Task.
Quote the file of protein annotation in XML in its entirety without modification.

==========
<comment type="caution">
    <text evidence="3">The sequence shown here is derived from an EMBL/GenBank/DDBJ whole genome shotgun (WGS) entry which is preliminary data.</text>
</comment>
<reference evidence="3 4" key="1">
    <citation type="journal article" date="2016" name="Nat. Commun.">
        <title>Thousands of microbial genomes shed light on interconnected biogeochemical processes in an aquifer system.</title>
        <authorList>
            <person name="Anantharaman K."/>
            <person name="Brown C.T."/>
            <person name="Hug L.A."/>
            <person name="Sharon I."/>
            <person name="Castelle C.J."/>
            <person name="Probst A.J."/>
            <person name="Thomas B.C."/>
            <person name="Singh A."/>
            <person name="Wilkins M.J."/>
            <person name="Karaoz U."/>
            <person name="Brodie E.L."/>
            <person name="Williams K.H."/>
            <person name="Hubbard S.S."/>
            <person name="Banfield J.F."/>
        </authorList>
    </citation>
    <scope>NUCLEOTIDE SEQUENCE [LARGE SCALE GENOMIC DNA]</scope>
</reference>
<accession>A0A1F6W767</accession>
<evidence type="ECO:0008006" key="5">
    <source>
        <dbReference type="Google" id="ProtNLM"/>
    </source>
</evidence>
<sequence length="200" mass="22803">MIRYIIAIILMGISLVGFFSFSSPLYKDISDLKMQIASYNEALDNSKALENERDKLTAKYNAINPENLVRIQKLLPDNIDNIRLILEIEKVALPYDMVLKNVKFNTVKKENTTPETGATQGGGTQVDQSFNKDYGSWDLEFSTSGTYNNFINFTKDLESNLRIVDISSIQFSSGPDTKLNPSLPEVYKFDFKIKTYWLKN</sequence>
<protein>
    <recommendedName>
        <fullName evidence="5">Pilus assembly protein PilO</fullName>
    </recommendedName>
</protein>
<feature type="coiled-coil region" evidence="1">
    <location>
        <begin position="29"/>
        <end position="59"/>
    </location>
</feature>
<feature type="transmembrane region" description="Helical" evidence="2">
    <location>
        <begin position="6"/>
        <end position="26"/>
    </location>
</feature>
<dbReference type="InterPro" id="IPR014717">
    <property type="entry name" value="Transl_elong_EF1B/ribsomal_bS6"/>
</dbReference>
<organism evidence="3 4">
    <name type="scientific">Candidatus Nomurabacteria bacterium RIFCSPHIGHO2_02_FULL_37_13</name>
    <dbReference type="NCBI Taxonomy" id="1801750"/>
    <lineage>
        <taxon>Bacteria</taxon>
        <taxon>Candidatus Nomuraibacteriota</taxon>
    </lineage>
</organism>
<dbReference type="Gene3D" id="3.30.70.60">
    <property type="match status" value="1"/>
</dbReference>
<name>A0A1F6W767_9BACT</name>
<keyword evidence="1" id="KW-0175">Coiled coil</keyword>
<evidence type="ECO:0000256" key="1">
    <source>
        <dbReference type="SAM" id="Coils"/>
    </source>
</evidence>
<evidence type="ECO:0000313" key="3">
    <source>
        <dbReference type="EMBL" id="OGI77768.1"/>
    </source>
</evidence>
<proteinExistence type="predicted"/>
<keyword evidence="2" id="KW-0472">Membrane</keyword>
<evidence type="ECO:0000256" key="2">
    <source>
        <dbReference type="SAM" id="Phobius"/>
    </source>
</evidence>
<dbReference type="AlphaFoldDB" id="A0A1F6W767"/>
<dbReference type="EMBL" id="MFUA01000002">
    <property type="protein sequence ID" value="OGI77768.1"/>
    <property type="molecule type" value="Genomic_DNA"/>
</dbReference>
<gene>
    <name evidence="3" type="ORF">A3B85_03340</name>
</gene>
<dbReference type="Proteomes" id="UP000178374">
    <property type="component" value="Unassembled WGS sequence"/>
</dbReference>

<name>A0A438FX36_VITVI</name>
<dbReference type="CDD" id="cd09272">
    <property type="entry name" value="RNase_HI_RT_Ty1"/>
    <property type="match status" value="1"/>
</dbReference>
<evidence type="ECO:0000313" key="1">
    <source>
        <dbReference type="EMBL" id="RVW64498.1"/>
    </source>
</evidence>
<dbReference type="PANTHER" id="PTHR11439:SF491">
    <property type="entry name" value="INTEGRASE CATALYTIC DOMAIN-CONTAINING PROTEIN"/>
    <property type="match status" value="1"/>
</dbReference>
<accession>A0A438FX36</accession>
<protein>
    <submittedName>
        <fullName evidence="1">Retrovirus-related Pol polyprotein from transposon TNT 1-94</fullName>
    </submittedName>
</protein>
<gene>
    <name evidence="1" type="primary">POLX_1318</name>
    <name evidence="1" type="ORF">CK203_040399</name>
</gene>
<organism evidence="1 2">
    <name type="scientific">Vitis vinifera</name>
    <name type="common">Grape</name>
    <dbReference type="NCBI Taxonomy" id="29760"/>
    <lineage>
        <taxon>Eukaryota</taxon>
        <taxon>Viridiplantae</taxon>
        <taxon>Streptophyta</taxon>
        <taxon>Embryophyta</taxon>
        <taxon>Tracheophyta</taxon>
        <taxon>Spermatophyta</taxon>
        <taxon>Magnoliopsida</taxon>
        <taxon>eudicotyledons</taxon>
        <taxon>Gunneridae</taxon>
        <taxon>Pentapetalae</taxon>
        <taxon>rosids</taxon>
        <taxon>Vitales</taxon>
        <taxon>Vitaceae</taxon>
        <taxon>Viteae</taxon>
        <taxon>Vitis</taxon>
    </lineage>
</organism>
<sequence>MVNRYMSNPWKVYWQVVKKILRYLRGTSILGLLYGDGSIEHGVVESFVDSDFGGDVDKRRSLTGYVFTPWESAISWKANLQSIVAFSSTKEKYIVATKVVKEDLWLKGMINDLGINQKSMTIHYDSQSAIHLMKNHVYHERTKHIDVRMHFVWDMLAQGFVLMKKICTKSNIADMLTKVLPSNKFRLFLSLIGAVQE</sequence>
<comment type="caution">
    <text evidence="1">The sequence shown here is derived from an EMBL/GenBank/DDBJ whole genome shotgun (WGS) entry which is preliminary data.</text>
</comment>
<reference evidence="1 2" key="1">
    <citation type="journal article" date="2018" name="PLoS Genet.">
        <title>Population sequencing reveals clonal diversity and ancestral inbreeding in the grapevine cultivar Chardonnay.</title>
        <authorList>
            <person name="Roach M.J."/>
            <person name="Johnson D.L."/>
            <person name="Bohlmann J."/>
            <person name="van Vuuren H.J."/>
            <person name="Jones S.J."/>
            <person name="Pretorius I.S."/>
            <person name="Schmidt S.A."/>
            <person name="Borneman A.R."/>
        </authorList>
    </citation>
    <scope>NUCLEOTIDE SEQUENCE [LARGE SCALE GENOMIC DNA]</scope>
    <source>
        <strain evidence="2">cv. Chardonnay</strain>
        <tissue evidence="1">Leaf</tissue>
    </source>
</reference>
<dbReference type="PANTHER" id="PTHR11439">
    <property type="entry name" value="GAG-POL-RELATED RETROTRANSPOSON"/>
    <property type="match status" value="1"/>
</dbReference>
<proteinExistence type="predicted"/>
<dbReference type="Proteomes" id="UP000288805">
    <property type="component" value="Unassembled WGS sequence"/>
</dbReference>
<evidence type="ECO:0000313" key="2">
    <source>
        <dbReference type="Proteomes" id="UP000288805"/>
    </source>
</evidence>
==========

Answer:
<comment type="caution">
    <text evidence="3">The sequence shown here is derived from an EMBL/GenBank/DDBJ whole genome shotgun (WGS) entry which is preliminary data.</text>
</comment>
<reference evidence="3 4" key="1">
    <citation type="journal article" date="2016" name="Nat. Commun.">
        <title>Thousands of microbial genomes shed light on interconnected biogeochemical processes in an aquifer system.</title>
        <authorList>
            <person name="Anantharaman K."/>
            <person name="Brown C.T."/>
            <person name="Hug L.A."/>
            <person name="Sharon I."/>
            <person name="Castelle C.J."/>
            <person name="Probst A.J."/>
            <person name="Thomas B.C."/>
            <person name="Singh A."/>
            <person name="Wilkins M.J."/>
            <person name="Karaoz U."/>
            <person name="Brodie E.L."/>
            <person name="Williams K.H."/>
            <person name="Hubbard S.S."/>
            <person name="Banfield J.F."/>
        </authorList>
    </citation>
    <scope>NUCLEOTIDE SEQUENCE [LARGE SCALE GENOMIC DNA]</scope>
</reference>
<accession>A0A1F6W767</accession>
<evidence type="ECO:0008006" key="5">
    <source>
        <dbReference type="Google" id="ProtNLM"/>
    </source>
</evidence>
<sequence length="200" mass="22803">MIRYIIAIILMGISLVGFFSFSSPLYKDISDLKMQIASYNEALDNSKALENERDKLTAKYNAINPENLVRIQKLLPDNIDNIRLILEIEKVALPYDMVLKNVKFNTVKKENTTPETGATQGGGTQVDQSFNKDYGSWDLEFSTSGTYNNFINFTKDLESNLRIVDISSIQFSSGPDTKLNPSLPEVYKFDFKIKTYWLKN</sequence>
<protein>
    <recommendedName>
        <fullName evidence="5">Pilus assembly protein PilO</fullName>
    </recommendedName>
</protein>
<feature type="coiled-coil region" evidence="1">
    <location>
        <begin position="29"/>
        <end position="59"/>
    </location>
</feature>
<feature type="transmembrane region" description="Helical" evidence="2">
    <location>
        <begin position="6"/>
        <end position="26"/>
    </location>
</feature>
<dbReference type="InterPro" id="IPR014717">
    <property type="entry name" value="Transl_elong_EF1B/ribsomal_bS6"/>
</dbReference>
<organism evidence="3 4">
    <name type="scientific">Candidatus Nomurabacteria bacterium RIFCSPHIGHO2_02_FULL_37_13</name>
    <dbReference type="NCBI Taxonomy" id="1801750"/>
    <lineage>
        <taxon>Bacteria</taxon>
        <taxon>Candidatus Nomuraibacteriota</taxon>
    </lineage>
</organism>
<dbReference type="Gene3D" id="3.30.70.60">
    <property type="match status" value="1"/>
</dbReference>
<name>A0A1F6W767_9BACT</name>
<keyword evidence="1" id="KW-0175">Coiled coil</keyword>
<evidence type="ECO:0000256" key="1">
    <source>
        <dbReference type="SAM" id="Coils"/>
    </source>
</evidence>
<evidence type="ECO:0000313" key="3">
    <source>
        <dbReference type="EMBL" id="OGI77768.1"/>
    </source>
</evidence>
<proteinExistence type="predicted"/>
<keyword evidence="2" id="KW-0472">Membrane</keyword>
<evidence type="ECO:0000256" key="2">
    <source>
        <dbReference type="SAM" id="Phobius"/>
    </source>
</evidence>
<dbReference type="AlphaFoldDB" id="A0A1F6W767"/>
<dbReference type="EMBL" id="MFUA01000002">
    <property type="protein sequence ID" value="OGI77768.1"/>
    <property type="molecule type" value="Genomic_DNA"/>
</dbReference>
<gene>
    <name evidence="3" type="ORF">A3B85_03340</name>
</gene>
<dbReference type="Proteomes" id="UP000178374">
    <property type="component" value="Unassembled WGS sequence"/>
</dbReference>

<name>A0A438FX36_VITVI</name>
<dbReference type="CDD" id="cd09272">
    <property type="entry name" value="RNase_HI_RT_Ty1"/>
    <property type="match status" value="1"/>
</dbReference>
<evidence type="ECO:0000313" key="1">
    <source>
        <dbReference type="EMBL" id="RVW64498.1"/>
    </source>
</evidence>
<dbReference type="PANTHER" id="PTHR11439:SF491">
    <property type="entry name" value="INTEGRASE CATALYTIC DOMAIN-CONTAINING PROTEIN"/>
    <property type="match status" value="1"/>
</dbReference>
<accession>A0A438FX36</accession>
<protein>
    <submittedName>
        <fullName evidence="1">Retrovirus-related Pol polyprotein from transposon TNT 1-94</fullName>
    </submittedName>
</protein>
<gene>
    <name evidence="1" type="primary">POLX_1318</name>
    <name evidence="1" type="ORF">CK203_040399</name>
</gene>
<organism evidence="1 2">
    <name type="scientific">Vitis vinifera</name>
    <name type="common">Grape</name>
    <dbReference type="NCBI Taxonomy" id="29760"/>
    <lineage>
        <taxon>Eukaryota</taxon>
        <taxon>Viridiplantae</taxon>
        <taxon>Streptophyta</taxon>
        <taxon>Embryophyta</taxon>
        <taxon>Tracheophyta</taxon>
        <taxon>Spermatophyta</taxon>
        <taxon>Magnoliopsida</taxon>
        <taxon>eudicotyledons</taxon>
        <taxon>Gunneridae</taxon>
        <taxon>Pentapetalae</taxon>
        <taxon>rosids</taxon>
        <taxon>Vitales</taxon>
        <taxon>Vitaceae</taxon>
        <taxon>Viteae</taxon>
        <taxon>Vitis</taxon>
    </lineage>
</organism>
<sequence>MVNRYMSNPWKVYWQVVKKILRYLRGTSILGLLYGDGSIEHGVVESFVDSDFGGDVDKRRSLTGYVFTPWESAISWKANLQSIVAFSSTKEKYIVATKVVKEDLWLKGMINDLGINQKSMTIHYDSQSAIHLMKNHVYHERTKHIDVRMHFVWDMLAQGFVLMKKICTKSNIADMLTKVLPSNKFRLFLSLIGAVQE</sequence>
<comment type="caution">
    <text evidence="1">The sequence shown here is derived from an EMBL/GenBank/DDBJ whole genome shotgun (WGS) entry which is preliminary data.</text>
</comment>
<reference evidence="1 2" key="1">
    <citation type="journal article" date="2018" name="PLoS Genet.">
        <title>Population sequencing reveals clonal diversity and ancestral inbreeding in the grapevine cultivar Chardonnay.</title>
        <authorList>
            <person name="Roach M.J."/>
            <person name="Johnson D.L."/>
            <person name="Bohlmann J."/>
            <person name="van Vuuren H.J."/>
            <person name="Jones S.J."/>
            <person name="Pretorius I.S."/>
            <person name="Schmidt S.A."/>
            <person name="Borneman A.R."/>
        </authorList>
    </citation>
    <scope>NUCLEOTIDE SEQUENCE [LARGE SCALE GENOMIC DNA]</scope>
    <source>
        <strain evidence="2">cv. Chardonnay</strain>
        <tissue evidence="1">Leaf</tissue>
    </source>
</reference>
<dbReference type="PANTHER" id="PTHR11439">
    <property type="entry name" value="GAG-POL-RELATED RETROTRANSPOSON"/>
    <property type="match status" value="1"/>
</dbReference>
<proteinExistence type="predicted"/>
<dbReference type="Proteomes" id="UP000288805">
    <property type="component" value="Unassembled WGS sequence"/>
</dbReference>
<evidence type="ECO:0000313" key="2">
    <source>
        <dbReference type="Proteomes" id="UP000288805"/>
    </source>
</evidence>